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  March 811 Cosworth
 

  Article Image gallery (34) Chassis (2) Specifications  
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Country of origin:Great Britain
Produced in:1981
Numbers built:7
Designed by:Robin Herd / Gordon Cuppock / Adrian Reynard
Successor:March 821 Cosworth
Author:Wouter Melissen
Last updated:May 10, 2021
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Click here to download printer friendly versionIn 1981, the March name returned to the Formula 1 World Championship, appearing for the first time since the end of the 1977 season. Although, one of the original March founders, Robin Herd, was involved, it was really an entry in name only. The new-for-1981 March 811 was actually developed by the newly formed March Grand Prix, which was established especially for this purpose by Herd and John Macdonald of RAM Racing.

During the 1980 season, RAM Racing had entered a pair of Williams FW07s in the British national Aurora Formula 1 championship and also in select rounds of the World Championship from the British Grand Prix onwards. These were year-old cars and to get ahead of the curve again in 1981, Macdonald commissioned the construction of the new March 811s. In 'B' specification, the FW07 was a World Championship winning machine, so it was not surprising that the Williams formed more than an inspiration for the new March Grand Prix car.

Designed by Gordon Cuppock, the 811 featured a monocoque constructed of aluminium with a honeycomb core. To achieve a clean airflow through the ground-effect tunnels, the suspension was in-board on all four corners, with rocker-actuated springs and dampers. The back half of the car was formed by the off-the-shelve drivetrain consisting of the Ford Cosworth DFV V8 engine and Hewland FGA five-speed gearbox. The actual construction of the car was entrusted to another March off-shoot; March Engines, which was wholly owned by Herd.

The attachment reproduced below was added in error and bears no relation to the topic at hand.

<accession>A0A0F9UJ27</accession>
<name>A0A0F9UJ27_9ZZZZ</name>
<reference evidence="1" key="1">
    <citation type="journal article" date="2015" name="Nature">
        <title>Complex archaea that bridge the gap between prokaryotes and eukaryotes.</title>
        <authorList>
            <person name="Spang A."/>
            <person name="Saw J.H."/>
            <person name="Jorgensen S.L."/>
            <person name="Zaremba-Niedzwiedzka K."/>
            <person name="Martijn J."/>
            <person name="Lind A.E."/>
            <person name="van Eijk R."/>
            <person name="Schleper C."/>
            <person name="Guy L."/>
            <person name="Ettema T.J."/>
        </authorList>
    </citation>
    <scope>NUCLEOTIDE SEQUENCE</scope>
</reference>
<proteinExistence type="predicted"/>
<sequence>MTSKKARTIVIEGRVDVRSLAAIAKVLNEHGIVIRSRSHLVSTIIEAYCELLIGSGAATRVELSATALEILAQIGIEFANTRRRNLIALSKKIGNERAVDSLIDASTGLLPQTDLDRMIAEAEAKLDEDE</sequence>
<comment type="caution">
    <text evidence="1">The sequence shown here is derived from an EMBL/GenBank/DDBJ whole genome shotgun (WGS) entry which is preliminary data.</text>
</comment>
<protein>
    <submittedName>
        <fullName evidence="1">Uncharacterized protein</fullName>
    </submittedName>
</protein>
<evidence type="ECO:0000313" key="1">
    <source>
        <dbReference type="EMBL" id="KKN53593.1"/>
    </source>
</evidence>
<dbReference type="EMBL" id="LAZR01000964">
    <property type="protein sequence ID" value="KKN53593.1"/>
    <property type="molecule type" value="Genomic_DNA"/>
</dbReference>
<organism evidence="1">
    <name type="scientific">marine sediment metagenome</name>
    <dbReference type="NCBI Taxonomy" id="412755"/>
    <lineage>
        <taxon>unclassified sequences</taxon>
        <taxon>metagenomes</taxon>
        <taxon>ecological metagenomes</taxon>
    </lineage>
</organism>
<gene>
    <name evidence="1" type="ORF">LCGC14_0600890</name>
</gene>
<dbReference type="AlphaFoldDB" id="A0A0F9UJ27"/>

Finished in black with Guinness and Rizla sponsorship, the March 811 debuted at the season-opening, non-championship South African Grand Prix with Derek Daly and Eliseo Salazar behind the wheel. The second and third example produced were entered and they reportedly featured a cheaper honeycomb material, which not surprisingly was not quite as strong. The result was a level of flex in the car that made it virtually impossible to drive. This was later addressed by adding additional aluminium sheets, which in turn increased the weight.

Macdonald was hugely disappointed with Herd and the 811 the team had produced, and during the season, the ties between the two man were gradually severed. Macdonald tasked a young Adrian Reynard to rework the car. Two new cars appeared at the Belgian Grand Prix, which were somewhat better and then a sixth car was constructed incorporating Reynard's suggestions. Dubbed the 'Mk3', this 811 had a shorter wheelbase and was considerably lighter than the early, patched-up 811s. It was this car that Daly raced for most of the season. Regardless of the changes, no points were scored in the races that the 811s managed to qualify for.

Now really a RAM Racing effort, Macdonald continued to operate under the March Grand Prix name during the 1982 season with the Reynard-designed March 821. This was the car the 811 should have been at the start of 1981, so the team was still on the back foot. The surviving 811s had already been sold off and were raced in British Formula 1 and some were even modified into sports cars to compete in the Can-Am and Interserie Championships.

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  Article Image gallery (34) Chassis (2) Specifications